“There’s no question anymore if digital is the future. I think it’s clear to everybody. There is no resistance to move in this direction; it’s more how fast we can move.”
—Bart Leurs, chief digital transformation officer, Rabobank
Digital disruption is close to the top of the agenda in many boardrooms today, but who should lead the charge? Many companies are assigning the task to chief digital officers (CDOs). Yet, finding the right candidate is not easy and tenures tend to be short. Throughout late 2018 and early 2019, we analyzed the career paths of 508 CDOs, examined more than 1,000 survey responses from CDOs and other digital leaders, and interviewed 42 of them from across 28 countries and a broad range of industries to gain a better understanding of the position.
Our findings suggest that success in the CDO role is highly influenced by two factors: competence and credibility. Competence is an umbrella term for the combination of digital knowledge, skills, and experience. Credibility is the belief within an organization that a candidate can achieve the stated objectives.
Whether to hire a CDO from inside or bring one in from the outside is an important decision. Organizations often think that competence and credibility can best be combined in an external candidate. Out of the 508 CDOs in our career path data set, 70% were hired from outside the organization. For example, the CDO of German insurer ERGO Group said that he was hired specifically for his digital competence and experience, which the company thought would help build the initial trust and credibility required to do his job well.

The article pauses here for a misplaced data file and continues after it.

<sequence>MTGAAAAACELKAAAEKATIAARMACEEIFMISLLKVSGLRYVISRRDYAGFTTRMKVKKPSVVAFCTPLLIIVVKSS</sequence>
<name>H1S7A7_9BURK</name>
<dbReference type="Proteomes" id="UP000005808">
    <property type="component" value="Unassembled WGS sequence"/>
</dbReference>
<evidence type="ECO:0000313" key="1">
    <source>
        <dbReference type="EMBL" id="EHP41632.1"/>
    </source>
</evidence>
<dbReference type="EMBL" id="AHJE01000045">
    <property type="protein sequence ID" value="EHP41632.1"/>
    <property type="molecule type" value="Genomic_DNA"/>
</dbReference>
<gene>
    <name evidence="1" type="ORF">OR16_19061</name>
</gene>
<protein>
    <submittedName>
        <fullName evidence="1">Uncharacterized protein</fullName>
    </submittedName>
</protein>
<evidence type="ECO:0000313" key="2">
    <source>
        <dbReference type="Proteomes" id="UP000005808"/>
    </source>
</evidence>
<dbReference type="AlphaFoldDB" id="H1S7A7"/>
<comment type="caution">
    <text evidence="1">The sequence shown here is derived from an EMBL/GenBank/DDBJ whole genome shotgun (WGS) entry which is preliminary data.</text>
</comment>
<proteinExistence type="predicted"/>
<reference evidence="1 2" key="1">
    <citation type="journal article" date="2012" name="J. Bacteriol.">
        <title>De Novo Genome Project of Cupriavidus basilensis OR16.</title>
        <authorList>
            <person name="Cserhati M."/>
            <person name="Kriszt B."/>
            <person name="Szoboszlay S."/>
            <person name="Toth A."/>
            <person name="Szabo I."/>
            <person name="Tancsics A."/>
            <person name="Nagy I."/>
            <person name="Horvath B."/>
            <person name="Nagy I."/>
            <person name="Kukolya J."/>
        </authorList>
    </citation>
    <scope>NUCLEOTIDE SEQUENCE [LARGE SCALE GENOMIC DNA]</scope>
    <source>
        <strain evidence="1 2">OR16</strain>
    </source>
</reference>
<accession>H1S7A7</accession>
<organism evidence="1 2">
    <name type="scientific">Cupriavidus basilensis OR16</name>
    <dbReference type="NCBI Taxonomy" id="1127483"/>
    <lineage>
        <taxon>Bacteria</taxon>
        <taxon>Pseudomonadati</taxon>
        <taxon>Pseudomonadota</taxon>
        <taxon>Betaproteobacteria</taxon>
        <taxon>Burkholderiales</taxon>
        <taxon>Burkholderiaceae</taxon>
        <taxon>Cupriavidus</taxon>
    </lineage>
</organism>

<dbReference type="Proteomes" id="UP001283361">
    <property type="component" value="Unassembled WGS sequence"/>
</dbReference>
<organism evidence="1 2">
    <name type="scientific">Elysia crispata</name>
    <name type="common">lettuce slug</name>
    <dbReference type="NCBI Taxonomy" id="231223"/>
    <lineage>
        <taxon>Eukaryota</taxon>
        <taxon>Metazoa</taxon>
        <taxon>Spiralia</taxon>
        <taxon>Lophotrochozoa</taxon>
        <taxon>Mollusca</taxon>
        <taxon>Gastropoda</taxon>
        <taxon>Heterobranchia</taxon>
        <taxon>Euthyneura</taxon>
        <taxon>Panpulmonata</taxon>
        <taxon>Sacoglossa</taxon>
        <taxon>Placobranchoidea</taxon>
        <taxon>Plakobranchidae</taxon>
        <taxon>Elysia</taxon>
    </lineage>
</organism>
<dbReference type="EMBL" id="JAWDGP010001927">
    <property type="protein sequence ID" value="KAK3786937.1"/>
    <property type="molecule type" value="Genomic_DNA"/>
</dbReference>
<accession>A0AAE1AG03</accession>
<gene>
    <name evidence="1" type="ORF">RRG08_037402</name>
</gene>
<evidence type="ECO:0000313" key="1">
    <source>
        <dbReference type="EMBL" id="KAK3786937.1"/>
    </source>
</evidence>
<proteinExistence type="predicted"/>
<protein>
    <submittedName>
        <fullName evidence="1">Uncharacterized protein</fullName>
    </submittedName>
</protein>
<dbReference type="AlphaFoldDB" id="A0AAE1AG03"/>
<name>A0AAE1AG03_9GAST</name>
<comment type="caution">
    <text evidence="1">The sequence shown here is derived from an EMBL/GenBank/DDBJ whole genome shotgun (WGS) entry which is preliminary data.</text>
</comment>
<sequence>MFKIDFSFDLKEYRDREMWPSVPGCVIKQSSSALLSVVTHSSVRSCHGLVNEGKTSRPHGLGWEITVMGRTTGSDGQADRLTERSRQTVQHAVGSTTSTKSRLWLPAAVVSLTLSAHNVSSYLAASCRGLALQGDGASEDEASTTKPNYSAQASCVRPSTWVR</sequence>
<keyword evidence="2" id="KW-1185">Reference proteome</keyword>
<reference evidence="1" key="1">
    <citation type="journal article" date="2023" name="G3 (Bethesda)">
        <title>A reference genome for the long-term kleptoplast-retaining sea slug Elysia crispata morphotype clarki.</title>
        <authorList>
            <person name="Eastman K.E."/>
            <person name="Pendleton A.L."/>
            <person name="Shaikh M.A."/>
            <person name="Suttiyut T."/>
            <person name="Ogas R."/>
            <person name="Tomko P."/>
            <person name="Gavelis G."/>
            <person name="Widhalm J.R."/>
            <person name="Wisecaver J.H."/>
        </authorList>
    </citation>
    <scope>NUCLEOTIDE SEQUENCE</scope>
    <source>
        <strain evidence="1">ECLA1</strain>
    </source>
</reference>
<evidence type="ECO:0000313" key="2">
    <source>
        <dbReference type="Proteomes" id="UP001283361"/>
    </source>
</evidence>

But is it really that simple?
The relatively short average tenure of CDOs — a mere 2.5 years, according to our data — suggests that other factors are at play. Striking the right competence-credibility balance depends largely on how the role of the CDO is defined in a particular company. Indeed, we found that CDO roles and responsibilities differ widely among organizations. At one extreme were those that placed an emphasis on tactical areas like digital marketing or technology. At the other end were roles that described a cross-functional and rather ambiguous focus on digital strategy and transformation. Although external candidates can bring critical digital competence and experience to organizations seeking a better digital footing, they may struggle to build credibility for necessary organizational change.